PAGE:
Planning and booking horizons have narrowed and consumers are employing tactics to keep costs down, so the deals and offers available on DiscoverAmerica.com will help stretch vacation budgets for summer getaways.

DiscoverAmerica.com is the recently launched one-stop, online source for travel information on all 50 states, the five U.S. territories and more than 100 popular destinations. With the “Get a Deal” tool, users of this Website may view a complete listing of all specials and travel bargains, and refine their search by U.S. destinations, activities and dates.

Find these and other summer travel packages on DiscoverAmerica.com:

  • Free room nights and new premium Callaway Golf equipment from Crowne Plaza Hotels and Resorts.
  • Marriott’s “In Love in New Orleans” package, starting at $139 per night.
  • 20 percent off admission to Rockefeller Center’s Top of the Rock in New York from Trusted Tours & Attractions.
  • “Friday is Freeday” when you stay Thursday or Saturday night at participating Radisson Hotels & Resorts.
  • Savings on performances by Blue Man Group in Boston.
  • Weekly and weekend car rental specials from Hertz.
  • Savings on Golden Gate Bay Cruises, California Sunset Cruises and SF Explorer Cruises from Red and White Fleet.
  • VIP access to Galileo at The Franklin with Marriott Hotels of Philadelphia.
  • Savings for On Location Tours’ TV and movie site tours in New York and Washington, DC.

About DiscoverAmerica.com
Discover America, LLC is a wholly owned entity of the U.S. Travel Association and operates DiscoverAmerica.com, the Official Travel and Tourism Website of the United States, for U.S. resident travelers and for international travelers under a cooperative agreement with the U.S. Department of Commerce in the five leading inbound markets to the United States. The website’s content is presently available in five languages: English, French, Spanish, German and Japanese. For more information, visit www.DiscoverAmerica.com.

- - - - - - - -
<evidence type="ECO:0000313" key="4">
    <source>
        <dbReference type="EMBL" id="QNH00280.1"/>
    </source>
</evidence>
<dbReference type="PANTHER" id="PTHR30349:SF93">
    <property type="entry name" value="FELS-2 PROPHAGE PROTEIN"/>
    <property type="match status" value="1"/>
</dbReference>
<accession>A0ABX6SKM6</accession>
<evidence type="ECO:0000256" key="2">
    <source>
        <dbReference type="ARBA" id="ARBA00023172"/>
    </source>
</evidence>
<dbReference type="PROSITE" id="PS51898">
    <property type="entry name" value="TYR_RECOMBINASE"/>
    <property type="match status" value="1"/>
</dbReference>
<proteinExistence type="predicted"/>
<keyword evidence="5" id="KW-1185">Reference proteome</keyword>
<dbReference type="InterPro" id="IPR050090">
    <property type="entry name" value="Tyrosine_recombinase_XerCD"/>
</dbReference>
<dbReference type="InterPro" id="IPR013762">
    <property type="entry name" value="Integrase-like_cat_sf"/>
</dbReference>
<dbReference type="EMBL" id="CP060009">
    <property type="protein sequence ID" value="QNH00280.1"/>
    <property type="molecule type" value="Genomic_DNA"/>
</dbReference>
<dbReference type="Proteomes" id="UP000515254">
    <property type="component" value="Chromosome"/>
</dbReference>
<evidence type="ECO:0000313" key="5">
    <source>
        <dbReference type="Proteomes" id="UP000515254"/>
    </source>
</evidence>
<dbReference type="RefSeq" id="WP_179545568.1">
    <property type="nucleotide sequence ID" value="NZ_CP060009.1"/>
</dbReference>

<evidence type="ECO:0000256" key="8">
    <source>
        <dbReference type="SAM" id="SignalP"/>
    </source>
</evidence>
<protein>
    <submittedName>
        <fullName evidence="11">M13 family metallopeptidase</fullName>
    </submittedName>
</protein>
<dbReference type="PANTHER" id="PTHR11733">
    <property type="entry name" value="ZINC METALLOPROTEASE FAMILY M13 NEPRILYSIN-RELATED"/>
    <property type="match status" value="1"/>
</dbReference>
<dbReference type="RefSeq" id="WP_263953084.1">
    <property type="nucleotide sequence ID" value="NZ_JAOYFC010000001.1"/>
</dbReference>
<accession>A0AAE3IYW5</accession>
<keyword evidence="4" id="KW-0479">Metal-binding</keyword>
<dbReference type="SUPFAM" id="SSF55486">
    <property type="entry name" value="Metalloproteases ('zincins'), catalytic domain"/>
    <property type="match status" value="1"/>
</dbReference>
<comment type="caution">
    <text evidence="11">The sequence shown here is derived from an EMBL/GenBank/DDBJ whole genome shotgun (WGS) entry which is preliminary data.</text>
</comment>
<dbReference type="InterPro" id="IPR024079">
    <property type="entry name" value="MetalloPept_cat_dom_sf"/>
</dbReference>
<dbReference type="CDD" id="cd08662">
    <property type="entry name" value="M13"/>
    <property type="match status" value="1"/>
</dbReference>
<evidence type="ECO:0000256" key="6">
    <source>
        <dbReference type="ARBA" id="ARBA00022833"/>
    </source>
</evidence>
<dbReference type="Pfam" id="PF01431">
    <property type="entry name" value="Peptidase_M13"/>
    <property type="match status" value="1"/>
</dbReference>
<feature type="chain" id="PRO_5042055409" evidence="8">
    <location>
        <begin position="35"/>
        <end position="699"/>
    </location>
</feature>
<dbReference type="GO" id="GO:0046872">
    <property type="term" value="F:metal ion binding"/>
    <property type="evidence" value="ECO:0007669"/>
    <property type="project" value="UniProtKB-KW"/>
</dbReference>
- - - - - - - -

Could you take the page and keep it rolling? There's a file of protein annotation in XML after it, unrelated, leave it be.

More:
[Source: OpenPress]



Pay check-in baggage fees now

June 24, 2009

Fed up with airline fees? Well, brace for more. As if charging $15 to check a bag weren’t enough, US Airways and United beginning this summer are asking passengers for $5 more if they pay their baggage fees at the check-in counter. (You can avoid the $5 fee if you pay your baggage fee from home. The airlines call it the “online discount.”)

Rather than raise ticket fares in the middle of a recession, airlines are piling on fees to make money — fees for bags, fees to get through the line faster, even fees for certain seats.

United Airlines alone expects to rake in more than $1 billion this year in fees ranging from baggage to accelerated frequent-flier awards. That’s more than 5 percent of its revenue.

That revenue stream is causing airlines to become more creative, each watching the other to determine whether passengers accept the fees or revolt. As recently as last year, most fliers came across a fee only if they checked three bags or sent a minor child across the country. Most people, most of the time, traveled fee-free.

But that began to change last spring. Spiking jet fuel prices and passenger resistances to higher fares started airlines looking around the cabin for things they could charge extra for. Passengers are finding it’s a lot easier for the airlines to add the fees than to take them away.



Birqash Camel Market